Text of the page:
However, not all is lost. A few days ago, I was up at the airport to pick up some cargo for teachers. I ran into a local man that has an Antigonish connection. Fifty or so years ago, he was a student of a retired Antigonish educator who, along with his wife, spent many years in the north. Last year when I arrived in Kangiqsujuaq, I brought him an old black and white picture of he and two fellow students when they were teenagers. We have bumped into each other a few times over the past 15 months. He asked me if I would like to go ice fishing with him. I am eagerly waiting for the phone to ring.

I remember when I first came up here. I asked an experienced teacher from back home for some advice. “Learn more than you teach.”

The learning continues.

Have a great weekend.

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Monday Morning Musings

Posted on January 11, 2021 under Monday Morning Musings with 2 comments




“Hope springs eternal in the human breast; Man never is, but always to be blest.

The soul, uneasy, and confin’d from home; Rests and expiates in a life to come.”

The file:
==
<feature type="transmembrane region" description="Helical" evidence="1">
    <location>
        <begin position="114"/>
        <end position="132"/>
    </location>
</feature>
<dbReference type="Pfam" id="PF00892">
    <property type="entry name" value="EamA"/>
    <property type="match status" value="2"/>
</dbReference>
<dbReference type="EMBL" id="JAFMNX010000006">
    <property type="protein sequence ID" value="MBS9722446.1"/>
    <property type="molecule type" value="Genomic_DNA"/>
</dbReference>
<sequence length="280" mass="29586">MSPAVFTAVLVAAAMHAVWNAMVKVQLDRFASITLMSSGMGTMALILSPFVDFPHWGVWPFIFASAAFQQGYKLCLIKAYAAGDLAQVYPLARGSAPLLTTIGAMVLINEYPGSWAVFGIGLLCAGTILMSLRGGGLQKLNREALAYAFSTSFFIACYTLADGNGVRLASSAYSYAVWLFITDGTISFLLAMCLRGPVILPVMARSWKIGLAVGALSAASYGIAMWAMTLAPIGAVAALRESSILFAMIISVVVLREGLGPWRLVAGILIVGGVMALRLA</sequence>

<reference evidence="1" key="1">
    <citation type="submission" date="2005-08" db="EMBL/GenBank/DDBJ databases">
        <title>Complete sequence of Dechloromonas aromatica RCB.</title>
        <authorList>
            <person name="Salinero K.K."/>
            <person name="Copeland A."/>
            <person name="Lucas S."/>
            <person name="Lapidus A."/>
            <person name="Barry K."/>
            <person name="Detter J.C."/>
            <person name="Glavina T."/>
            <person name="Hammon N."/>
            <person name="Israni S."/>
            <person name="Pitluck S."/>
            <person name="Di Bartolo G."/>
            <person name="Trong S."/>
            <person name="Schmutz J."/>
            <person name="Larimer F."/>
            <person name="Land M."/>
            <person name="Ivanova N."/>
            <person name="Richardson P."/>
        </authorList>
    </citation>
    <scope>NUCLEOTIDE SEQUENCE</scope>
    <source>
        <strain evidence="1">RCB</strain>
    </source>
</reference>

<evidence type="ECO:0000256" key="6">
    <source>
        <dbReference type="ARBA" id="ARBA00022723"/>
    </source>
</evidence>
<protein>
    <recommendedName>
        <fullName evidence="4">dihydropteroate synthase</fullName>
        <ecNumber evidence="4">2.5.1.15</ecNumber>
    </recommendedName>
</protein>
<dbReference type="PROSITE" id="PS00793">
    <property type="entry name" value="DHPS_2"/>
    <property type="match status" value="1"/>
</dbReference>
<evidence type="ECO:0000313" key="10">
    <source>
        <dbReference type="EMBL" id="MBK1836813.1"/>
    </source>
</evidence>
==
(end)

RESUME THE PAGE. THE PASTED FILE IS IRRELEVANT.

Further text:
An Essay on Man – Alexander Pope.

One has to dig very deep these days to find hope and optimism in the early part of 2021.Everyone I know is exasperated. The twin scourges of Covid-19 and Donald Trump seemed to reach their peaks last week with records of cases every day in nearly every country of the world combined with the President of the United States inciting his followers to riot in the seat of democracy at the Capitol building in Washington. We still have a way to go before the pandemic is contained but the roll out of the vaccine is very encouraging. South of the border, one can only hope that a bright, black woman and an aging white man can bring some decency and calm to a broken country. Sadly, there is no vaccine for narcissism.